The clarity, combined with the lush bankside cover meant we were often to be found lying on our bellies, noses poking out between foliage, watching giants feed an arm’s length away. They are the moments when it is easy to forget to breathe.
Let me just set for you a little more of this scene. The lake was run, at the time, as a syndicate where each member had two weeks exclusive fishing. One week in the warmer months and a second, Wintry week later on. You therefore never met another member and when you padlocked that gate behind you, it was you and those carp for seven uninterrupted days. You were allowed to bring a guest and my old mate Andy Camo was with me for every glorious day. Fishing with two of you working as a team, was a real edge.
And without Andy’s inspirational company, I would never have found out that, with a laser pen and a camera set a very slow shutter speed, you can create photos of penises on the woods beyond. That, my friends, is good angling…
Having seven days also gives you the luxury of time to find the solutions and to do things right. There were no nuisance fish in the lake, tufties could generally be driven off with the laser pens and loud cursing, so when your trap was set, it remained that way. As a result, we went to extreme lengths to get a chance. For perspective, the lake was fished by some of the finest anglers in the country, yet bites could be weeks apart and it was notoriously tricky. I guess it felt particularly hard as these fish were always visible, often feet away from your baits – yet they were grand masters at avoiding capture.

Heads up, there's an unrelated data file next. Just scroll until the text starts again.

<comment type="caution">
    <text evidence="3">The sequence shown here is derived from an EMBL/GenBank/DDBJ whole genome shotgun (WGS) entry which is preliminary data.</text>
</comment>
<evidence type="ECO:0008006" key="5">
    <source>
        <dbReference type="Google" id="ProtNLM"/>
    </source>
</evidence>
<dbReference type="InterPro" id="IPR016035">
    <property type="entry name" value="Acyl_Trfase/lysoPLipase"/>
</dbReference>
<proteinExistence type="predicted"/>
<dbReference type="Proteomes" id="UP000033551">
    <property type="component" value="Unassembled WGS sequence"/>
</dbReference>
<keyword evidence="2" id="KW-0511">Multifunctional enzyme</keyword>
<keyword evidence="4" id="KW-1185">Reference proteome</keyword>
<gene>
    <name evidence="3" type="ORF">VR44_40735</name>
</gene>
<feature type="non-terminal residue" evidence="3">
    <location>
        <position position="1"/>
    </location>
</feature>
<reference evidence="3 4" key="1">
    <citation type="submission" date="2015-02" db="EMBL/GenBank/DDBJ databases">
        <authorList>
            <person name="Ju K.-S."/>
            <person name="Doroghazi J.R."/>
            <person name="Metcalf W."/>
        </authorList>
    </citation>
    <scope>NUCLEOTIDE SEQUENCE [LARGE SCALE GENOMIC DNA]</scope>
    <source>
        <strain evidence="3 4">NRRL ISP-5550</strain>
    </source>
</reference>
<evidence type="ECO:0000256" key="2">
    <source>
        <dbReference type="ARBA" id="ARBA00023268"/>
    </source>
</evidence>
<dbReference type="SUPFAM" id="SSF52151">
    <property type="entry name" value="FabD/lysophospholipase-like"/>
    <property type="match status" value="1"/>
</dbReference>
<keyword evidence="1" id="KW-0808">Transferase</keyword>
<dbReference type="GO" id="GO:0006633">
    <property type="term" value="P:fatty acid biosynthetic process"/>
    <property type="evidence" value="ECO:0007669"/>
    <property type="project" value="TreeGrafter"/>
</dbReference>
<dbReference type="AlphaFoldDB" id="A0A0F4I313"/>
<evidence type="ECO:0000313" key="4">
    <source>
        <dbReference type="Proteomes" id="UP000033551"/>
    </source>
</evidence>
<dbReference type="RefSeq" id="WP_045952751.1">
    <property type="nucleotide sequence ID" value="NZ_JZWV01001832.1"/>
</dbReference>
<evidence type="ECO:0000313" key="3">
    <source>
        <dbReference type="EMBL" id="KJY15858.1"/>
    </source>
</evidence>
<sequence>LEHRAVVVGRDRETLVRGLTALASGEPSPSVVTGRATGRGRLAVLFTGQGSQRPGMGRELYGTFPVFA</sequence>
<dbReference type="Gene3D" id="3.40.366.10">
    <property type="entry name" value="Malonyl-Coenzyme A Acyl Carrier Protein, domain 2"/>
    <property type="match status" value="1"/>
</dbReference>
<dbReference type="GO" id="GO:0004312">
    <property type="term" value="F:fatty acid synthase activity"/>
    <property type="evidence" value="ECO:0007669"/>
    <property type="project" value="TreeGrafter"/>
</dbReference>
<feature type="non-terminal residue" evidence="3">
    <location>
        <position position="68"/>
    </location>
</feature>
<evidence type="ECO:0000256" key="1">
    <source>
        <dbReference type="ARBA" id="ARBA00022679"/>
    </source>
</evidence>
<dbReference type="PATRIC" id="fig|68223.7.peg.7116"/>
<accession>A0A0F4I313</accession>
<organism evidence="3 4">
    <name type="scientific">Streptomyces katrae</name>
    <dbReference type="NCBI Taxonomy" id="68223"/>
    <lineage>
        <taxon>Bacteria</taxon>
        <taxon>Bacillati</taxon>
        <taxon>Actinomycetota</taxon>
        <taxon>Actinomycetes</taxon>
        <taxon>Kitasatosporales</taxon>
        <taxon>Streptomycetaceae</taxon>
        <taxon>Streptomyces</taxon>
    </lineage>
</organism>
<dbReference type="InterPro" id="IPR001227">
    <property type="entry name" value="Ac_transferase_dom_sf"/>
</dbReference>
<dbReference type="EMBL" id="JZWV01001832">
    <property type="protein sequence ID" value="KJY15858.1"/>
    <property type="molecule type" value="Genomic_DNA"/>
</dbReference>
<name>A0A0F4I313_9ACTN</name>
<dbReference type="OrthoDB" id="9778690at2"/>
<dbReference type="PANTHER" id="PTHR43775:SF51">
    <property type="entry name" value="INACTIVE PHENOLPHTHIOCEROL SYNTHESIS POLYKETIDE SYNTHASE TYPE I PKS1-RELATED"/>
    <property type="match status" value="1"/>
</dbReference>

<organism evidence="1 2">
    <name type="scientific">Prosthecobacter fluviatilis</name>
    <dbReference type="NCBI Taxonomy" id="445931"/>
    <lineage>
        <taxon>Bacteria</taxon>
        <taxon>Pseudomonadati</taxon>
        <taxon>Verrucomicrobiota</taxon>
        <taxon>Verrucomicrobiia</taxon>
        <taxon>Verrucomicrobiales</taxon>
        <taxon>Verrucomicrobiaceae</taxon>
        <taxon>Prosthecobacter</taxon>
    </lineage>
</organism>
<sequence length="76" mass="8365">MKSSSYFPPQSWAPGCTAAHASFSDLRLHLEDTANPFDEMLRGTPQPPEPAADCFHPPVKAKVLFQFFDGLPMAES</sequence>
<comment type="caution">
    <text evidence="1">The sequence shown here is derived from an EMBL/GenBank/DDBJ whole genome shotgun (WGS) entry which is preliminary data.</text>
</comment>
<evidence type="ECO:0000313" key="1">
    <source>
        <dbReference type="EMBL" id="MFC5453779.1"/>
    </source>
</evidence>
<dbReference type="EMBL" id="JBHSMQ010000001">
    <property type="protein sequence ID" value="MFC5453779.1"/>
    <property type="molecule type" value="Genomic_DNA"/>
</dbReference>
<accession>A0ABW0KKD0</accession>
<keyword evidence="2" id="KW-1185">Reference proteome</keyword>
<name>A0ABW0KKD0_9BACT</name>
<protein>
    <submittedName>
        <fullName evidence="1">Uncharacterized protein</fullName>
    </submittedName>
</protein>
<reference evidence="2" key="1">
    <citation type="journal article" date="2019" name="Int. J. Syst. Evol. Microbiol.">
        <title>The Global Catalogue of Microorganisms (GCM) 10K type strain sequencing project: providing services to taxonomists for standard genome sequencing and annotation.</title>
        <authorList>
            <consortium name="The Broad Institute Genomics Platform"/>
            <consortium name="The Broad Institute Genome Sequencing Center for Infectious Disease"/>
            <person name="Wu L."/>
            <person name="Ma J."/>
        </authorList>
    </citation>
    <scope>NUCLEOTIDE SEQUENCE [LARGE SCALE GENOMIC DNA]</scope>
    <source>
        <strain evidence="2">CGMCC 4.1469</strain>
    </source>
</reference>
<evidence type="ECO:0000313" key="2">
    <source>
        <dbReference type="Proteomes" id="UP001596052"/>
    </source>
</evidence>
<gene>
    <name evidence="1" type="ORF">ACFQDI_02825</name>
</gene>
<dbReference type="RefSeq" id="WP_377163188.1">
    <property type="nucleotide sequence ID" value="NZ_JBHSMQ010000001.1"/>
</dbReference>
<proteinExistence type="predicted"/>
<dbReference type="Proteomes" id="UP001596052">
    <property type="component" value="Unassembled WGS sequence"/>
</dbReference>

However, Andy and I had both a positive outlook and time on our hands, so we set about tackling the lake with gusto! Our attitude was that we had four rods between us and each one would be placed as if it’s the last one on earth. There were no lengths that we would not go to. Should it have been a killer tactic we would have unicycled around the lake, using a strategically placed blowpipe to fart individual grains of hemp into the margins… Blindfolded. Thankfully, this was avoided, but we did make the effort.
Being able to see the fish also enabled us to see their reactions to any disturbance that we caused. It very quickly became apparent that a lead hitting the water unsettled them. Feeding would stop and they would generally head for the nearest weed bed and sulk. Occasionally, they were more robust and would forgive us in an hour or so; other times they would sulk for days! If this was what a single two-ounce lead caused, god only knows how they would have dealt with the din created by spodding. Quite possibly a week on a sofa with a big tub of ice cream and a bloody good cry?